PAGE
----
So are you going to hang any bras in this bar?
Actually, that’s a great idea. [Laughs.] I never even thought about it. The vibe I want to do is kind of like Coyote Ugly, in the sense that there are no rules. I’ve jumped off the bar a couple times; people just kind of go crazy and hook up in the photo booth. Shit happens, and that’s what I like about it. There aren’t many bars like that anymore, you know?
You mentioned that you’ll go behind the bar and pour shots. How are your bartending skills?
Just fucking terrible. You think someone who goes out a lot would pick up some things—nah. It’s not as easy as it looks. Bartenders deserve to make more money, I gotta give it up to them. Also, it’s hectic back there, like people yelling at you. I’m just like, “All right, I’m going to pour 30 shots and just buy shots for everyone right now because I can’t understand the orders. Everyone gets the same thing.”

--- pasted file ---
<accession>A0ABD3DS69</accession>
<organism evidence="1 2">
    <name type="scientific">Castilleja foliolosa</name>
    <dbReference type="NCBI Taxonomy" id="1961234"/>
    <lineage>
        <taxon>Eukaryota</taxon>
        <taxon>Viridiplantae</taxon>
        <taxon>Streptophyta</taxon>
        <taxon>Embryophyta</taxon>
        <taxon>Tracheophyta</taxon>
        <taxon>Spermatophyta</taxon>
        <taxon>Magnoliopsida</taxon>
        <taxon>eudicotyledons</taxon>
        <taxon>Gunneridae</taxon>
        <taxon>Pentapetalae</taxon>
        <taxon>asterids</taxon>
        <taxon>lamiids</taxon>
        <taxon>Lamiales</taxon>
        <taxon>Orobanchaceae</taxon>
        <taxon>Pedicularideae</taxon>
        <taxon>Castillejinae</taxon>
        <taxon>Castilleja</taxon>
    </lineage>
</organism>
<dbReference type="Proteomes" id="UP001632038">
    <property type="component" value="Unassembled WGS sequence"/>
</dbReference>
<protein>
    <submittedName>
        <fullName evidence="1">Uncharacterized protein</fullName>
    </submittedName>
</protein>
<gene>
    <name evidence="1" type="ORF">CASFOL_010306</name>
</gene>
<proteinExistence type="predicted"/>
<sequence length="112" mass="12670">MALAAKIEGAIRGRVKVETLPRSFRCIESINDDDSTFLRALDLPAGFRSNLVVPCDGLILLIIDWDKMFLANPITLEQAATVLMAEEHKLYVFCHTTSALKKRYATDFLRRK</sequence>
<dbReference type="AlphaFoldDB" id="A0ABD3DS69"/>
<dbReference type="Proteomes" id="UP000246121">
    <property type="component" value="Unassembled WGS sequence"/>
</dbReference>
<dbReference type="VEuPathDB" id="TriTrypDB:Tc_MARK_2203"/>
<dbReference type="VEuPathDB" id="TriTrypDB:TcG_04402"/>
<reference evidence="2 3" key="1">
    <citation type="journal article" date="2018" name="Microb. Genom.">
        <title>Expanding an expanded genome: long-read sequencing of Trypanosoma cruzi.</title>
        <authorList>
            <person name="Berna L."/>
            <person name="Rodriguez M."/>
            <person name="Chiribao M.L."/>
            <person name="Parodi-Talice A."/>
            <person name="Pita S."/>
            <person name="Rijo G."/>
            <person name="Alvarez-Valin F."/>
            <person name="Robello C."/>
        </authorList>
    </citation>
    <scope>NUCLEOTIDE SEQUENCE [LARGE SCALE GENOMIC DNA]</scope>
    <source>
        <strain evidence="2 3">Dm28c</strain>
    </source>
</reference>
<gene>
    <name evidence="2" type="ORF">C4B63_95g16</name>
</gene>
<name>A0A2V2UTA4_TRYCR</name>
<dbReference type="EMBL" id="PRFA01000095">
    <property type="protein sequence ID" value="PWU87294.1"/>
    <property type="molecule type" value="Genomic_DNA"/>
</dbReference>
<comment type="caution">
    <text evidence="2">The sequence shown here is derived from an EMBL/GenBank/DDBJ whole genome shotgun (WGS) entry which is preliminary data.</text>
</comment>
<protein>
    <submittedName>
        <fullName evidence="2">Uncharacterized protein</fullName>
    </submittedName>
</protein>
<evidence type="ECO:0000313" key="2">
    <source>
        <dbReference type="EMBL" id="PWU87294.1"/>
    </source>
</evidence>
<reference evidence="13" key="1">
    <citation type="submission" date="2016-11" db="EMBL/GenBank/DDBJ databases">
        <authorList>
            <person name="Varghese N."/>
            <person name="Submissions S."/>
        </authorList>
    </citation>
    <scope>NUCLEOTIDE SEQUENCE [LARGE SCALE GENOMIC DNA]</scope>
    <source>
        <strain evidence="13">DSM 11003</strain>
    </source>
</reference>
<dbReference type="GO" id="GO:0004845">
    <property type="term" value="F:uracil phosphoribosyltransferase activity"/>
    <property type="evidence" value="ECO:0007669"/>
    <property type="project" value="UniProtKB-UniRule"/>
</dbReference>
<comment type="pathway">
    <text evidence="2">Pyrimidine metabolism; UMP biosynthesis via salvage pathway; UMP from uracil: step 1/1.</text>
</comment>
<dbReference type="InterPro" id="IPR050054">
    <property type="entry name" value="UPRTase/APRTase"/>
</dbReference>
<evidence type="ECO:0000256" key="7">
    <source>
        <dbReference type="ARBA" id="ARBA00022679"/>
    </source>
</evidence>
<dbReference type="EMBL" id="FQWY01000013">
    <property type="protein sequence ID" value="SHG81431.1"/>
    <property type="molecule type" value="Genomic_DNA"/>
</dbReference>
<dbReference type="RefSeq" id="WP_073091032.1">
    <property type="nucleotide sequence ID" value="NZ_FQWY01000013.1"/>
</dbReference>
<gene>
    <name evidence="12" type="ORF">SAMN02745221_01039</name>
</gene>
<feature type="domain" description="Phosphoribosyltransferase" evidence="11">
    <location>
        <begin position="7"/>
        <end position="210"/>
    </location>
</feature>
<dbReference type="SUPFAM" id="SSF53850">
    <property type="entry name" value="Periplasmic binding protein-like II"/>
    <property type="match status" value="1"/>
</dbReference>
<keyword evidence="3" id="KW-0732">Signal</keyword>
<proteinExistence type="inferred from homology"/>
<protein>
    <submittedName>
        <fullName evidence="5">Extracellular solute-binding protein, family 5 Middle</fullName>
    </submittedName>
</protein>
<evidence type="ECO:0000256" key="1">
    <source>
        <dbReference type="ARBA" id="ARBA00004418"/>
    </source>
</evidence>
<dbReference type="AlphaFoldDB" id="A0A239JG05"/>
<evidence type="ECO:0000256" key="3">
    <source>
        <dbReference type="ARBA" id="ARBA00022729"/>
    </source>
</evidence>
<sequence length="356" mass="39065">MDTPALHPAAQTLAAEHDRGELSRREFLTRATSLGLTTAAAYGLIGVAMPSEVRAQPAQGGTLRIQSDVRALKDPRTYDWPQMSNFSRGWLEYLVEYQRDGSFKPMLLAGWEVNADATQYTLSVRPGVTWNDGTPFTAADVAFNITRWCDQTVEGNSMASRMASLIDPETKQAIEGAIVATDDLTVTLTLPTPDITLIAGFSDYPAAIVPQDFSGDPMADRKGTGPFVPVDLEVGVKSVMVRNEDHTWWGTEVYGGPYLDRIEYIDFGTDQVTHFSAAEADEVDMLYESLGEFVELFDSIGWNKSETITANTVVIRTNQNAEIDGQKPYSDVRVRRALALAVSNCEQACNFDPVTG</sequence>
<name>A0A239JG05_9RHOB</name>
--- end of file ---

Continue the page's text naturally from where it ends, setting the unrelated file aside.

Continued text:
When you go out—whether you’re at home or on tour—what do you look for in a good bar?
Music is a great thing. I like to do cocktails, so I look at what kind of drinks the place makes. Also, a lot of it is the crowd, like who’s going to the bar. There are definitely a couple bars in Baltimore that are nice-looking places, but I wouldn’t go there because the clientele is just douchebag bros or whatever it is. We try to stick together and go to places that are a good vibe, no fights or that kind of stuff.
What’s your go-to drink when you’re at a bar?
I’m a whiskey guy, so Jameson.
For you, what’s been the toughest part of owning a bar?